The origin of the hotel industry in India cannot be traced to a definitive point of time, there is evidence of its presence even during the Indus Valley Civilization and Vedic Era. In olden days, travel was predominantly undertaken for pilgrimage and trade. The concept of char dham ( i.e., visiting religious places located in the four corners of India) among the Hindu community is an important indicator of significance accorded to pilgrimage by their ancestors.
The country stands dotted with many such shrines, some of which are frequented by people of all faiths. Ancient texts and literature, as also Hindu mythology, have many references to travel and the provision of accommodation facilities for traveling pilgrims and traders by the authorities of those days.
Ancient India was well known for its silk, spices, gold, and gemstones. Record of famous travelers of the yore speaks of Indians trading with countries like Greece, Italy, Indonesia, Malaysia, China, and Japan, among others. The main mode of transport were animals on land, and boat and ships that crisscrossed rivers and seas for connectivity with distant lands.
The origin and evolution of the hotel industry in the country can be broadly categorized in the following three periods:
- Ancient and Medieval Era
- Colonial Era
- Modern Era
Ancient and Medieval Era
The beginning of the hospitality sector in India stands rooted in the Hindu philosophy of ‘ atithi devo bhava‘, implying that an unannounced guest is to be accorded the status of God. While it is not clear when hospitality emerged as a commercial activity in ancient India, there is evidence of accommodation facilities for travelers and guests, though not as organized as we see them today.
The lodging houses during those times were known as Dharamshala (dharma in Sanskrit means religion and shala school). Dharamshalas, the resting places for pilgrims, are believed to have their origins in village chaupals, which served as a meeting ground for the villagers to plan and discuss various social welfare and development measures.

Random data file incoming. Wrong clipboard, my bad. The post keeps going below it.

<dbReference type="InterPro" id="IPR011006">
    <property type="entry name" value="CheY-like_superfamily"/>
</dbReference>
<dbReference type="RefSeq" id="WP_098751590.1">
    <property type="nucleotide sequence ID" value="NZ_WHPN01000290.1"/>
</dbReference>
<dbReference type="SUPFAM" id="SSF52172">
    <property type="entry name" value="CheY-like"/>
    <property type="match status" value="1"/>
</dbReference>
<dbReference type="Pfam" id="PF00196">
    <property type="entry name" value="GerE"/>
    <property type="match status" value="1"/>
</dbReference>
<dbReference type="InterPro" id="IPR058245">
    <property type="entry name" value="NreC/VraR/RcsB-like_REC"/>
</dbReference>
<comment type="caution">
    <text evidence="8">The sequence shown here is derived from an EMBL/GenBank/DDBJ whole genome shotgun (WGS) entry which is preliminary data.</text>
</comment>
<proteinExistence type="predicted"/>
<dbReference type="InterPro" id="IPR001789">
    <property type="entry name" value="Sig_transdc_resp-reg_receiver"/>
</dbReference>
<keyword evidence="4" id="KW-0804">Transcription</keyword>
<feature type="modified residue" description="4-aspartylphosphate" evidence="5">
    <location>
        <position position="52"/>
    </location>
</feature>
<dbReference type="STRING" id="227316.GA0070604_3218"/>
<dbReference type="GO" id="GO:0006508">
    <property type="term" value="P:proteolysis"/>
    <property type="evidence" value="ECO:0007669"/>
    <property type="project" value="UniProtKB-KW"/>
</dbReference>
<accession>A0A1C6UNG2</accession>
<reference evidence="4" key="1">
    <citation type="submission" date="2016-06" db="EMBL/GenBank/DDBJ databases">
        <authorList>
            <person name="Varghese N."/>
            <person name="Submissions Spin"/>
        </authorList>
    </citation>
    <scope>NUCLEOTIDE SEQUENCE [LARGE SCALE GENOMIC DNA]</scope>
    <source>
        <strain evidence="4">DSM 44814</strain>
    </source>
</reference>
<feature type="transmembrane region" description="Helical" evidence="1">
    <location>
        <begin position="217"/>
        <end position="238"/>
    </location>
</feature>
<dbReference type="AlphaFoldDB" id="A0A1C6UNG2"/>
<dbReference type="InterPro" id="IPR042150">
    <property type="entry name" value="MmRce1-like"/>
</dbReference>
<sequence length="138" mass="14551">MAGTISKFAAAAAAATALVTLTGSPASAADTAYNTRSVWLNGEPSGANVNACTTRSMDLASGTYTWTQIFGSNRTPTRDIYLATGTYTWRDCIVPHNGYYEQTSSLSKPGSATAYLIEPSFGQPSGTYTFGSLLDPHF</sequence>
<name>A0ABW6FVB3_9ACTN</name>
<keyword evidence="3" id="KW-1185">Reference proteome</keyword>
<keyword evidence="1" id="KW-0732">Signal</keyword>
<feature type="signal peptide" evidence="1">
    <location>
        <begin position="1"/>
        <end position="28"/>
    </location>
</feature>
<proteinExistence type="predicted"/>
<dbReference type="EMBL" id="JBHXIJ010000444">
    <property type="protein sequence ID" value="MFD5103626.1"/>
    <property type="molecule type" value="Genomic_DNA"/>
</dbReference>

These become the places of lodging as travelers started putting up camps there due to safety reasons. Gradually, with help of local residents, the financial assistance from the rulers, zamindars, or other influential people, permanent structures (or dharmashala) were built for travelers. Here they were provided with a safe place to relax and spend the night.
Record of many foreign visitors and philosophers who came to India speak highly of the hospitality facilities. Famous Chinese scholars Fan Hien (AD 399-424) and Huein Tsang (AD 629-643), who came during the reigns of Chandragupta Vikramaditya and Harshvardhana respectively, have mentioned the existence of shelters for travelers.
In the medieval era, between the eleventh and thirteenth centuries, many sarais and musafirkhanas were built, primarily as resting places for messengers of the postal system established by the Sultans of Slave or Mamluk dynasty.
The Mughals continued the practice and built many such sarais to accommodate travelers. The sarais during those time fulfilled the basic necessities of a traveler – they provided water, a room, a stable for livestock ( like horse, elephant, or camel) along with fodder, and sometimes also a place of worship.
The organized existence of the hotel industry in India started taking shape during the colonial period, with the advent of Europeans in the seventeenth century. The early hotels were mostly operated by people of foreign origin to cater to the needs of the European colonizers and later officials of the Raj.
Among the first such properties were taverns like Portuguese Georges, Paddy Goose’s, and Racquet Court, which opened in Bombay between 1837 and 1840. However, within a period of about ten years, most of the taverns disappeared and more respectable hotels like Hope Hall Family Hotel began to make an appearance.
Until 1900, almost all hotels were constructed and run as per Western traditions. The first Indian style hotels were Sardar Griha, which opened in 1900, and Madhavashram in 1908. The two world wars brought a fresh lot of hotels in Mumbai, an important port city of the times.
Post-independence, there were big leaps in the hotel trade in the country. The Oberoi Group of Hotels and the Taj Group took over several British properties, maintained high standards of services and qualities, and expanded their business overseas. The later decades saw corporates like the ITC also join the hotel industry with properties under ITC WelcomGroup.
Over the last few decades, various well-known international hotel chains have come to India. These include Hyatt Hotels and Resorts, InterContinenal Hotels and Resorts, Marriott International, Hilton Hotels, Best Western International, etc.